He turned away and swung back towards Med Lab One, but the corridor slipped into darkness. Green stars flickered. They spiraled inward, closing his vision before he hit the floor. He felt the walkway grate pressing cold against his face, and then he lost all sense of feeling.

Sometime later, he opened his eyes, pushed up off the floor and stumbled to his desk. How long was I out? Cool beads of sweat had gathered on the soft hair of his forehead. He stared down at the pads of his numb fingertips. He clenched his stiff fingers to form a fist, then released them and spread them wide.

He began a full medical exam. He drew his own blood, re-monitored his cardiovascular system, and scanned his immune system, checking for reaction times. Everything registered normally and in alignment with the exam he had undergone shortly before departure from Akkacia. The laboratory’s powerful diagnostic computers were spinning his blood through a litany of tests the last of which would finish tomorrow morning. He would have to wait.

Phlox sat up in bed. He had awakened suddenly, and his head still leached dreams of a lush valley with a deep, languid river and the air heavy with mist. He had been walking in thick, short grass that had tickled the worn pads of his feet. There were no trees, only low broad-leafed plants swaying gently and a high-pitched tone like wind through stiff reeds. Somehow the environment, or maybe the sound, was familiar—though both were impossibilities. It was not the landscape of his home planet, those haunting sounds were wholly foreign.

“Swenno. Please come to Navigation.” The general intercom snapped on and then was silent.

“Kinsal said ‘please.’ How civil.”

Phlox quickly washed his face and smoothed the hair on his tail. It was growing back in thick inflexible strands. Then the comb fell from his hand and he folded over slowly.

Bright images of Akkacia fly before his eyes. Smooth cinnamon-colored branches span the afternoon sky. They stretch and race, ending capillary-thin one hundred feet from the tree’s center. Jutting from thick trunks at ninety-degree angles, they stay level with the ground—their very stature defying gravity. The farrlin’s branches weave with the neighboring trees and form a flowing stratum, a multilayered landscape high above the ground.

The visions skew iridescent. Phlox stands on top of a tall, rock pillar. Grass and reeds grow rapidly between his feet, through his widespread toes. The grasses keep pushing. Soon they are pushing past his shoulder, curving and twisting and aiming forhis eyes. Along the length of each blade, small tooth-filled mouths open and close, mute but dangerous.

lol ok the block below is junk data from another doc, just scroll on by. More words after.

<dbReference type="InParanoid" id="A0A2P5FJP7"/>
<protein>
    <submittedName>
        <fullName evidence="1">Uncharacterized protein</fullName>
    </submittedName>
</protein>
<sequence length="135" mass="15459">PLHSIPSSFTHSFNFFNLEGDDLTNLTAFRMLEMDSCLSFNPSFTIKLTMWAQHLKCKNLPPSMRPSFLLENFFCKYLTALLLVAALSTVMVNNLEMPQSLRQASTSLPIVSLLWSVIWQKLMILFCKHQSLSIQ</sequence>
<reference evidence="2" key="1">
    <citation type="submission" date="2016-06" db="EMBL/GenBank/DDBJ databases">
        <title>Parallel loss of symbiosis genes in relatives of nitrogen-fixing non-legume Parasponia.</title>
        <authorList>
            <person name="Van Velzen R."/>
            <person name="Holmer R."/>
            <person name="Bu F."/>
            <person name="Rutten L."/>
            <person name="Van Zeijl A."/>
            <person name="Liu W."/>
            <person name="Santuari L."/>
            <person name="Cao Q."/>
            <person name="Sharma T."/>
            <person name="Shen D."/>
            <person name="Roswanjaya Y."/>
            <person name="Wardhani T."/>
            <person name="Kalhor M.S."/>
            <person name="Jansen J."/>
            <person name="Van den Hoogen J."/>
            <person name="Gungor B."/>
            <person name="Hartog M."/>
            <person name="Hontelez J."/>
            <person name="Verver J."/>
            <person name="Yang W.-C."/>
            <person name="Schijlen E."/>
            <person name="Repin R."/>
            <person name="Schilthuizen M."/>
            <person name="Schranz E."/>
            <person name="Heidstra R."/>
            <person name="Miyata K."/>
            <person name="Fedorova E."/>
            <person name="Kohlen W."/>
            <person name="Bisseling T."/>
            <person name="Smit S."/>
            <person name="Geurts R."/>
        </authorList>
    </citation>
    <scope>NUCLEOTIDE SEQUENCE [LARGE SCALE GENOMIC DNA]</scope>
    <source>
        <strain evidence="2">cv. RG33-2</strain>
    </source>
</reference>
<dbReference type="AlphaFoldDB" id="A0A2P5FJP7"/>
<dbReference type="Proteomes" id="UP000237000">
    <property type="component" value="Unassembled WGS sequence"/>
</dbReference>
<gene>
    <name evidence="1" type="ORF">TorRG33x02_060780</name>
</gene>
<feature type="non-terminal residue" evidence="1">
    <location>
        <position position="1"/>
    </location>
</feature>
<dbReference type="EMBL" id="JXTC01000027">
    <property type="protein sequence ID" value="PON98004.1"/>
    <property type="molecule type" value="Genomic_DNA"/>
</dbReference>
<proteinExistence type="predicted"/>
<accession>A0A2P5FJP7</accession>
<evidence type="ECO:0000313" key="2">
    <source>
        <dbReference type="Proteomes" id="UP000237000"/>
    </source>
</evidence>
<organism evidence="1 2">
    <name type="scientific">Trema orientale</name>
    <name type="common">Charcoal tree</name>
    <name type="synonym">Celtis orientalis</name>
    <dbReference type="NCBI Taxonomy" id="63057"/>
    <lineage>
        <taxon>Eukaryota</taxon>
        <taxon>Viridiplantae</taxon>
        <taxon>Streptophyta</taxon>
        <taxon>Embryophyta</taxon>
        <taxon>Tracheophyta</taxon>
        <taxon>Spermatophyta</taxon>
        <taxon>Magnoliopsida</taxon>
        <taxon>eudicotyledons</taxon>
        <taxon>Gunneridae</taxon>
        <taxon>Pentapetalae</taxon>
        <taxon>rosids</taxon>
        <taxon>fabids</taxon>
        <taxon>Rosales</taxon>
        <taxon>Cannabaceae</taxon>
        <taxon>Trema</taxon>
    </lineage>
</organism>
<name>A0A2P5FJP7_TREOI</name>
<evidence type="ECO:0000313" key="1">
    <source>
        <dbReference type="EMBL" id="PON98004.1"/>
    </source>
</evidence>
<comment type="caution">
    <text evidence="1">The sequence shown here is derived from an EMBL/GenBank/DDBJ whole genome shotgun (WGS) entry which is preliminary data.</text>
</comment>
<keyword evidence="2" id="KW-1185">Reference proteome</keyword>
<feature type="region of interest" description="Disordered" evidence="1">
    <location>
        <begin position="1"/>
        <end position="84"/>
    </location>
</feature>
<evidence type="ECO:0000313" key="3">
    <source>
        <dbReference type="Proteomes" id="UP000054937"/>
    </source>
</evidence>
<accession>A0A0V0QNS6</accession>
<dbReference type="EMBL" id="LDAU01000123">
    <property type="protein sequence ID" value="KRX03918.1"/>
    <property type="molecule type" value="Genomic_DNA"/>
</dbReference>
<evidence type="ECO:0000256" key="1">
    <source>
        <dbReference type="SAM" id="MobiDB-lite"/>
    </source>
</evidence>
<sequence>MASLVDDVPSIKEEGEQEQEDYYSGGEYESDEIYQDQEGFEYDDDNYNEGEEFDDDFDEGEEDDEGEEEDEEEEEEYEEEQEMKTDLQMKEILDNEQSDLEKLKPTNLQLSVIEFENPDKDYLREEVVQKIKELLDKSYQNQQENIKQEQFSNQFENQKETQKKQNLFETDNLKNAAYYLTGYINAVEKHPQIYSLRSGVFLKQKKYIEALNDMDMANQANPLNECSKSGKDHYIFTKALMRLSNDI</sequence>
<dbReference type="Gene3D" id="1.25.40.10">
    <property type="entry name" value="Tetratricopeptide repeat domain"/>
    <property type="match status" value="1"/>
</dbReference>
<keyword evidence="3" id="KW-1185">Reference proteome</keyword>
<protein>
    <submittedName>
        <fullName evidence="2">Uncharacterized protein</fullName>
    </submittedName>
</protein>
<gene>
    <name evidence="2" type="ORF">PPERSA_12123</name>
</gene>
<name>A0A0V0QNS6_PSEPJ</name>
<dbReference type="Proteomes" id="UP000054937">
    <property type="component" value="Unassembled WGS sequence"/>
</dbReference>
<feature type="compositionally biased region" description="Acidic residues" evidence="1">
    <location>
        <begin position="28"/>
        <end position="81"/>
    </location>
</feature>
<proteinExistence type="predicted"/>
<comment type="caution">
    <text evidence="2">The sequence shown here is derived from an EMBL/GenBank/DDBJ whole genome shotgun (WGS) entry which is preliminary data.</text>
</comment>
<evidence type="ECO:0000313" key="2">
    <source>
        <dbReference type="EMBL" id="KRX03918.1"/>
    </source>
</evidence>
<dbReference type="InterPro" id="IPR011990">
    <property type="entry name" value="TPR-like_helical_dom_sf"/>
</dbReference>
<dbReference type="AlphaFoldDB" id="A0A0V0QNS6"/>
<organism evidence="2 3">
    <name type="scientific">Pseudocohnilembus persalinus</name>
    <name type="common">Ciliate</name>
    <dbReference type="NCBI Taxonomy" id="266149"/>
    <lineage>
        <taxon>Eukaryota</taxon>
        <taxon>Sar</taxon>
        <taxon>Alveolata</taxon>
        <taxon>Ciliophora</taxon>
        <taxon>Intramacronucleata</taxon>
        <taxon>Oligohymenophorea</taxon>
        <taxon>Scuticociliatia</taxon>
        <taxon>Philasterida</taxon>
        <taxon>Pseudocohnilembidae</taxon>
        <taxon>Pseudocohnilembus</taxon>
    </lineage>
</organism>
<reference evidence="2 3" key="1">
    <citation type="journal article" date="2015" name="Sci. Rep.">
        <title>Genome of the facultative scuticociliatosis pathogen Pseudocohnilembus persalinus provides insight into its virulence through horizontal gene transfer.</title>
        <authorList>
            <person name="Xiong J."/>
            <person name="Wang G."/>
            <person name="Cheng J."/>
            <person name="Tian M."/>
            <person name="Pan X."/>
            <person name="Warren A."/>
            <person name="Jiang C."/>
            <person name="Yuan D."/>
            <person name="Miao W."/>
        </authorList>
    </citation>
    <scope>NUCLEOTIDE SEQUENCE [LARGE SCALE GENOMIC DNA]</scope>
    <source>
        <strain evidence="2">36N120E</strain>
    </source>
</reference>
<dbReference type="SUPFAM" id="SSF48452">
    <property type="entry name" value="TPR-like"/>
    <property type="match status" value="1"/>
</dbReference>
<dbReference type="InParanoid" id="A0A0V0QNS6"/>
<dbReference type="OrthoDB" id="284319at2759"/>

“Doctor. To Navigation immediately.”

He opened his eyes. Something was different. Groggy, he pulled himself up and stumbled through the door. He started to feel better as he bounded fast to the top of Splinter. As the lift opened into the main deck, the captain barked, “Where the hell were you? I’ve been waiting twenty minutes.”

“Sir, I was running some medical tests. I couldn’t leave them during that crucial cycle.”

“No! If I call you up here, you respond. You know protocol. Don’t pull that shit again.” The captain turned sharply and began pacing.

Phlox nodded and kept his tail in a submissive coil. Why did I lie so quickly? Shouldn’t I just tell him what happened? No, never let them know you’re sick. Best to wait and figure out what is happening to me. There will be plenty of time to get better, and to tell the captain later.

Meanwhile, Kinsal had stopped pacing and had jumped back into his chair. “Listen. We’ve done a preliminary sweep of each planet. One is gaseous. Three are dead. We’re unsure about one. It might have some sort of thin atmosphere. But the fifth planet looks good. We’re getting high organic read-outs: complex organic structures are present. The atmosphere looks to be compatible. The problem is, we’re looking at one-point-five gravity at least, and the atmospheric pressure is going to be high. My crew is going to be sluggish down there. What are you going to do to prepare them?”

“Well, we’ve got the right nutrient supplements. I inventoried them last week. We can start vigorous physical training. How many weeks do we have?”

“Less than four. We can’t increase the artificial gravity on board; we don’t have the fuel to waste. We need more than workouts. We don’t have enough time, and I want to maximize our time on the ground.”

“We could boost the electro-steroid levels.”

“Right. Give’em the maximum. You’re in charge. I want my malans bulked up.”